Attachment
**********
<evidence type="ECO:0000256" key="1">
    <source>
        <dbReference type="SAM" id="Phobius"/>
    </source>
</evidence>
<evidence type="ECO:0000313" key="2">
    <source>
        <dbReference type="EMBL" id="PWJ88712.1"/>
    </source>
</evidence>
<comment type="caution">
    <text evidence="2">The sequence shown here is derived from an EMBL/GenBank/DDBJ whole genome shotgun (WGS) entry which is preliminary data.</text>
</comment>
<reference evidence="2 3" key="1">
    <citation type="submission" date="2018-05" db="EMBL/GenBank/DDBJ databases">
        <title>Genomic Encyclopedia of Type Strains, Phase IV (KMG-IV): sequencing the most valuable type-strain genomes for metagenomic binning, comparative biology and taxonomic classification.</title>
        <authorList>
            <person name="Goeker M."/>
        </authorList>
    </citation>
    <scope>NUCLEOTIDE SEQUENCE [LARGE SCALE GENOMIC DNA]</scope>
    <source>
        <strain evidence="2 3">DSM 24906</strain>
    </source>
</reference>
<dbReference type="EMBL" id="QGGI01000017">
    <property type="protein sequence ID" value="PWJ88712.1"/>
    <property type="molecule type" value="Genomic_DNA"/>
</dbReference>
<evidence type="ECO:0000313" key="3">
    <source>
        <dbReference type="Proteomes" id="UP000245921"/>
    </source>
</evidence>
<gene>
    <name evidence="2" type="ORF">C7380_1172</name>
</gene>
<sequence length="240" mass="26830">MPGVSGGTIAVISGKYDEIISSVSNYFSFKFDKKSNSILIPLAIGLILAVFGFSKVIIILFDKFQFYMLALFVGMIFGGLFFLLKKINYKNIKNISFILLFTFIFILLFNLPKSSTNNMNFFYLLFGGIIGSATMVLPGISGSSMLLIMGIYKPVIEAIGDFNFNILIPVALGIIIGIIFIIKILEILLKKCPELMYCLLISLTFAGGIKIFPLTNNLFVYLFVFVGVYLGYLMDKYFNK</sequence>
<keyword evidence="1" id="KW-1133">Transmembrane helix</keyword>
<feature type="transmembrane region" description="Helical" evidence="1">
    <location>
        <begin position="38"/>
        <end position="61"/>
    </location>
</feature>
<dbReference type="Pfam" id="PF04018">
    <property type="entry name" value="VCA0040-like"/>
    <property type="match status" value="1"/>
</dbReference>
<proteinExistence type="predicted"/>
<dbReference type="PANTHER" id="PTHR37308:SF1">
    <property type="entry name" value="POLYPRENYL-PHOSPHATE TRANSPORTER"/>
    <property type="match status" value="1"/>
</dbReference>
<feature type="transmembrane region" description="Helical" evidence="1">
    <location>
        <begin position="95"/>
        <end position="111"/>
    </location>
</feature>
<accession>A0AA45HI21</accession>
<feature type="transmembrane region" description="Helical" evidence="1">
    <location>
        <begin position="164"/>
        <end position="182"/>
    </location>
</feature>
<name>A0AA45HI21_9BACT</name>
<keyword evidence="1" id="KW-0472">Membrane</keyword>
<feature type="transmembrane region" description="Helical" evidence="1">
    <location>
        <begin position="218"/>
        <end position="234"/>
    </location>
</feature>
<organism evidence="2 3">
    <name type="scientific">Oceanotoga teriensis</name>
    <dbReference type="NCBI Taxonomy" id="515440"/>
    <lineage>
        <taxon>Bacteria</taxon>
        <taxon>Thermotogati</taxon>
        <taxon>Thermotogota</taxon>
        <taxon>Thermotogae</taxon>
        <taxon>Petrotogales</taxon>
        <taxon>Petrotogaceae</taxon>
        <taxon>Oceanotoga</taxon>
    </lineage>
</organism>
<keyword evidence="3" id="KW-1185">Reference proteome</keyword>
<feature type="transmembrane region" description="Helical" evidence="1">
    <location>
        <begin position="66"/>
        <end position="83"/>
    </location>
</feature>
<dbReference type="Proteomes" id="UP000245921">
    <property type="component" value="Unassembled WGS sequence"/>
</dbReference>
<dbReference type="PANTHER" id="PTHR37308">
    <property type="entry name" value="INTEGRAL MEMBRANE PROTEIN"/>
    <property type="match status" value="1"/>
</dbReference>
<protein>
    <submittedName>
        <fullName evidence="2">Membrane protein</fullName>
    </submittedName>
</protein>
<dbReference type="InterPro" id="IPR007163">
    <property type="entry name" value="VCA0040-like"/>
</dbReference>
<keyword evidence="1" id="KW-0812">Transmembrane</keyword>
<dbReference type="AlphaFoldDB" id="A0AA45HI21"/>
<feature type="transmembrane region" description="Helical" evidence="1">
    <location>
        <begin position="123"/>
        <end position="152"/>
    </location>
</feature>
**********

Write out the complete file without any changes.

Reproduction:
<evidence type="ECO:0000256" key="1">
    <source>
        <dbReference type="SAM" id="Phobius"/>
    </source>
</evidence>
<evidence type="ECO:0000313" key="2">
    <source>
        <dbReference type="EMBL" id="PWJ88712.1"/>
    </source>
</evidence>
<comment type="caution">
    <text evidence="2">The sequence shown here is derived from an EMBL/GenBank/DDBJ whole genome shotgun (WGS) entry which is preliminary data.</text>
</comment>
<reference evidence="2 3" key="1">
    <citation type="submission" date="2018-05" db="EMBL/GenBank/DDBJ databases">
        <title>Genomic Encyclopedia of Type Strains, Phase IV (KMG-IV): sequencing the most valuable type-strain genomes for metagenomic binning, comparative biology and taxonomic classification.</title>
        <authorList>
            <person name="Goeker M."/>
        </authorList>
    </citation>
    <scope>NUCLEOTIDE SEQUENCE [LARGE SCALE GENOMIC DNA]</scope>
    <source>
        <strain evidence="2 3">DSM 24906</strain>
    </source>
</reference>
<dbReference type="EMBL" id="QGGI01000017">
    <property type="protein sequence ID" value="PWJ88712.1"/>
    <property type="molecule type" value="Genomic_DNA"/>
</dbReference>
<evidence type="ECO:0000313" key="3">
    <source>
        <dbReference type="Proteomes" id="UP000245921"/>
    </source>
</evidence>
<gene>
    <name evidence="2" type="ORF">C7380_1172</name>
</gene>
<sequence length="240" mass="26830">MPGVSGGTIAVISGKYDEIISSVSNYFSFKFDKKSNSILIPLAIGLILAVFGFSKVIIILFDKFQFYMLALFVGMIFGGLFFLLKKINYKNIKNISFILLFTFIFILLFNLPKSSTNNMNFFYLLFGGIIGSATMVLPGISGSSMLLIMGIYKPVIEAIGDFNFNILIPVALGIIIGIIFIIKILEILLKKCPELMYCLLISLTFAGGIKIFPLTNNLFVYLFVFVGVYLGYLMDKYFNK</sequence>
<keyword evidence="1" id="KW-1133">Transmembrane helix</keyword>
<feature type="transmembrane region" description="Helical" evidence="1">
    <location>
        <begin position="38"/>
        <end position="61"/>
    </location>
</feature>
<dbReference type="Pfam" id="PF04018">
    <property type="entry name" value="VCA0040-like"/>
    <property type="match status" value="1"/>
</dbReference>
<proteinExistence type="predicted"/>
<dbReference type="PANTHER" id="PTHR37308:SF1">
    <property type="entry name" value="POLYPRENYL-PHOSPHATE TRANSPORTER"/>
    <property type="match status" value="1"/>
</dbReference>
<feature type="transmembrane region" description="Helical" evidence="1">
    <location>
        <begin position="95"/>
        <end position="111"/>
    </location>
</feature>
<accession>A0AA45HI21</accession>
<feature type="transmembrane region" description="Helical" evidence="1">
    <location>
        <begin position="164"/>
        <end position="182"/>
    </location>
</feature>
<name>A0AA45HI21_9BACT</name>
<keyword evidence="1" id="KW-0472">Membrane</keyword>
<feature type="transmembrane region" description="Helical" evidence="1">
    <location>
        <begin position="218"/>
        <end position="234"/>
    </location>
</feature>
<organism evidence="2 3">
    <name type="scientific">Oceanotoga teriensis</name>
    <dbReference type="NCBI Taxonomy" id="515440"/>
    <lineage>
        <taxon>Bacteria</taxon>
        <taxon>Thermotogati</taxon>
        <taxon>Thermotogota</taxon>
        <taxon>Thermotogae</taxon>
        <taxon>Petrotogales</taxon>
        <taxon>Petrotogaceae</taxon>
        <taxon>Oceanotoga</taxon>
    </lineage>
</organism>
<keyword evidence="3" id="KW-1185">Reference proteome</keyword>
<feature type="transmembrane region" description="Helical" evidence="1">
    <location>
        <begin position="66"/>
        <end position="83"/>
    </location>
</feature>
<dbReference type="Proteomes" id="UP000245921">
    <property type="component" value="Unassembled WGS sequence"/>
</dbReference>
<dbReference type="PANTHER" id="PTHR37308">
    <property type="entry name" value="INTEGRAL MEMBRANE PROTEIN"/>
    <property type="match status" value="1"/>
</dbReference>
<protein>
    <submittedName>
        <fullName evidence="2">Membrane protein</fullName>
    </submittedName>
</protein>
<dbReference type="InterPro" id="IPR007163">
    <property type="entry name" value="VCA0040-like"/>
</dbReference>
<keyword evidence="1" id="KW-0812">Transmembrane</keyword>
<dbReference type="AlphaFoldDB" id="A0AA45HI21"/>
<feature type="transmembrane region" description="Helical" evidence="1">
    <location>
        <begin position="123"/>
        <end position="152"/>
    </location>
</feature>